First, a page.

Act II began with slow restraint, utilizing a number of motifs from the first half of the dance, yet re-imagined and reordered. But those dynamics picked up quickly with a colorful and exultant full ensemble statement. A number of slightly odd variations were up next. Couples cycled through awkward tuck lifts, somersaults and planks that weren’t particularly pleasing to the eye. And the men’s dance that followed had an overly campy start. Having said that, the women’s circle dance was glorious with its reaching limbs, attitude posés (from the dance’s opening moments), curved arms and long, low extensions. L’Allegro, il Penseroso ed il Moderato concluded with a flowy sequence of running, leaping and skipping, the dancers moving like waves through the space, and into their final formation of concentric circles.
L’Allegro, il Penseroso ed il Moderato was an elegant expression of movement and music, performed flawlessly and phenomenally by the entire company on Friday night, no question. Though for me, the dance was neither revelatory nor surprising nor a standout. And it seems a little dated, at least for my taste. But that doesn’t erase what was a pleasurable, enjoyable evening of dance performance, one that didn’t make demands on the viewer.
March 16th – Both pieces on San Francisco Ballet’s fifth program are reappearances from last season: Jerome Robbins’ Dances at a Gathering and Yuri Possokhov’s Swimmer. Last year, the two ballets were featured separately, but their 2016 pairing is truly inspired. Seeing the 1969 work and the 2015 work (respectively) in the same evening reveals an unpredictable and unexpected narrative consonance. A throughline of community, yet set in different containers and offered by distinct voices.
While the entire ensemble is hardly ever onstage at the same time in Robbins’ Dances at a Gathering, the one-act, sixty-five minute ballet feels like a continuous conversation between ten individuals. Solos feed into duets, duets into trios, trios into vignettes and back again, an ongoing, ever changing dialogue where the participants share unique points of view. It is an uninterrupted flow of beautiful choreography and movement. But it’s more than that too. It surprises you. It encourages you to consider many avenues: form, structure and how the movement is interacting with the Chopin score (played by the glorious pianist Roy Bogas). As such, Robbins’ is inviting the audience into something more than just viewership, he is inviting them to join this particular conversation.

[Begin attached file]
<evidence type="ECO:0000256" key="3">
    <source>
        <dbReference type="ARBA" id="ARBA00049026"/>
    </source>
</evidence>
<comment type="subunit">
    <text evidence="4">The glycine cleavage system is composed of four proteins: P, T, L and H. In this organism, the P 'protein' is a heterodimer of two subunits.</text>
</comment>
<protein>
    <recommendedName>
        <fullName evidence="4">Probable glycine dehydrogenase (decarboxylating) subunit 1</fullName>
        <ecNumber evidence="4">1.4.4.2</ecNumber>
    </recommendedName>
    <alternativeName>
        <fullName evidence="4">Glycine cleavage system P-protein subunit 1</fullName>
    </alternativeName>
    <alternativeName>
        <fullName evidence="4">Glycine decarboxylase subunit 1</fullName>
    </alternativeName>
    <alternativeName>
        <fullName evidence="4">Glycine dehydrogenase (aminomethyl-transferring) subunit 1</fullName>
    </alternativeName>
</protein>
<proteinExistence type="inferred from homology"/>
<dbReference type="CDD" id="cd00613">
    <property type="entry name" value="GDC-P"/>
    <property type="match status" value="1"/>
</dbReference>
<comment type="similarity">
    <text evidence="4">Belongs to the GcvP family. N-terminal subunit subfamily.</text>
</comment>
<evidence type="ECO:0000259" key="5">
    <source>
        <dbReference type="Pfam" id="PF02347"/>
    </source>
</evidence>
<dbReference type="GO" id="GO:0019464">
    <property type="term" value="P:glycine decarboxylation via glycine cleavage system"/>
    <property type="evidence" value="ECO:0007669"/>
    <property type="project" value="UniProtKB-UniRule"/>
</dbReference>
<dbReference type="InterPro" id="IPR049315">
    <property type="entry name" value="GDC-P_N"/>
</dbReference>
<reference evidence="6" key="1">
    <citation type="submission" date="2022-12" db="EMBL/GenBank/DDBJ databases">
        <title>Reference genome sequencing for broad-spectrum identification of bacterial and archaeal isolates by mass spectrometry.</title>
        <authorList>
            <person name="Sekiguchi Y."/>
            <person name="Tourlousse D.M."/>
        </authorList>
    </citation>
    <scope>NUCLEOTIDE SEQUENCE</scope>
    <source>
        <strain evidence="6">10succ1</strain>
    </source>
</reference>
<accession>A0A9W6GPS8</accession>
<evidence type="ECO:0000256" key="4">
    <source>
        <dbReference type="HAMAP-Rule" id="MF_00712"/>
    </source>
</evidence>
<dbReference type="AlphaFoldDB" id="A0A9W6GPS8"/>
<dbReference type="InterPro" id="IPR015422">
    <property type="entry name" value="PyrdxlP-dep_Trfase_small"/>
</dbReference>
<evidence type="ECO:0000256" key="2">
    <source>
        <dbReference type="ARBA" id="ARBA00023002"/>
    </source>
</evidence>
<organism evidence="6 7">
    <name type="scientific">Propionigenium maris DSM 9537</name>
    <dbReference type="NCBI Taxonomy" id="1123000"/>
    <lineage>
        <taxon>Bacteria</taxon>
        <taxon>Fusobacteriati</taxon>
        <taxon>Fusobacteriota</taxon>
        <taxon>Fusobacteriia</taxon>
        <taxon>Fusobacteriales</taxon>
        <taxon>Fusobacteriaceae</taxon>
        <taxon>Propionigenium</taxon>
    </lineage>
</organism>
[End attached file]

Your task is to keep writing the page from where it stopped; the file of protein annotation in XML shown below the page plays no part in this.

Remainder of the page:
Joseph Walsh opened the ballet with Robbins’ complex and flowing waltz solo. It was absolute perfection and established an undeniable truth. Walsh gave the standout performance in this dance – his technique was impeccable, his presence captivating and every time he was onstage, he was joyful! Davit Karapetyan’s double tours also impressed, as did the flirty pas de trois by Walsh/Sasha De Sola/Yuan Yuan Tan and the set of comical theatrical tableaux. Moments of simple elegance (slow chaîné turns, single arm port de bras and running prances) met with complex footwork patterns and intricate petit allegro. Karapetyan and Walsh’s duet had a great sense of both competition and camaraderie and a later series of thrown lifts, each more advanced than the previous, absolutely awed. The entire cast performed superbly throughout, though a few of the couples did have some challenges with the transitional steps.
About halfway through the lengthy ballet, the tenth cast member (Lorena Feijoo) makes her first appearance in an interesting structural and narrative turn. Again another example of how Dances at a Gathering has the capacity to surprise. Even at this late point, Robbins’ wanted to bring another player to the table, someone brand new to offer their input. And the last scene is the ultimate statement of community. The ten dancers acknowledge each other’s contributions, say thank you and move onto their next conversation.
From its onset, Possokhov’s Swimmer is an immersive visual stunner. Placed into the mid-twentieth century by a collaborative combination of lights, videography, sets and costumes, the first few scenes paint an unforgettable picture. We meet the title character (danced opening night with style and strength by Taras Domitro) who is stuck in a repetitive routine and looking for something more. His story moves quickly; the dance constantly pushing forward as he searches for this ‘better’. The allure of celebrity and glamour tempt him. As does the carefree lifestyle of youthful community at a pool party. This pool party is fun to watch but it is also a pivotal moment in the dance, for two reasons. Here we realize that while this man may crave a new personal existence, he may also be seeking a new community to be a part of. And in addition, the scene sets up the frame for the next leg of his exploration, his ‘swim’.
Possokhov has crafted this swim as a collection of solos and duets, varied in technique and in meaning. In Domitro’s first solo, you can clearly see the internal struggle between staying grounded in reality and surrendering to the possible. Then Maria Kochetkova and Tiit Helimets arrive on the scene in a sexy pas de deux of longing and desire. Feijoo and Vitor Luiz offer a bittersweet duet that oscillates between holding onto the familiar and accepting change, followed by Domitro and Tan (as a genie/mermaid being) in a game of seduction. It’s the narrative arc of these solos and duets that is interesting to consider. Are they real individuals that Domitro is meeting on his journey? Are they figments of his imagination? Are they the embodiment of his hopes and regrets? The answer isn’t totally clear and that ambiguity plays perfectly in the piece.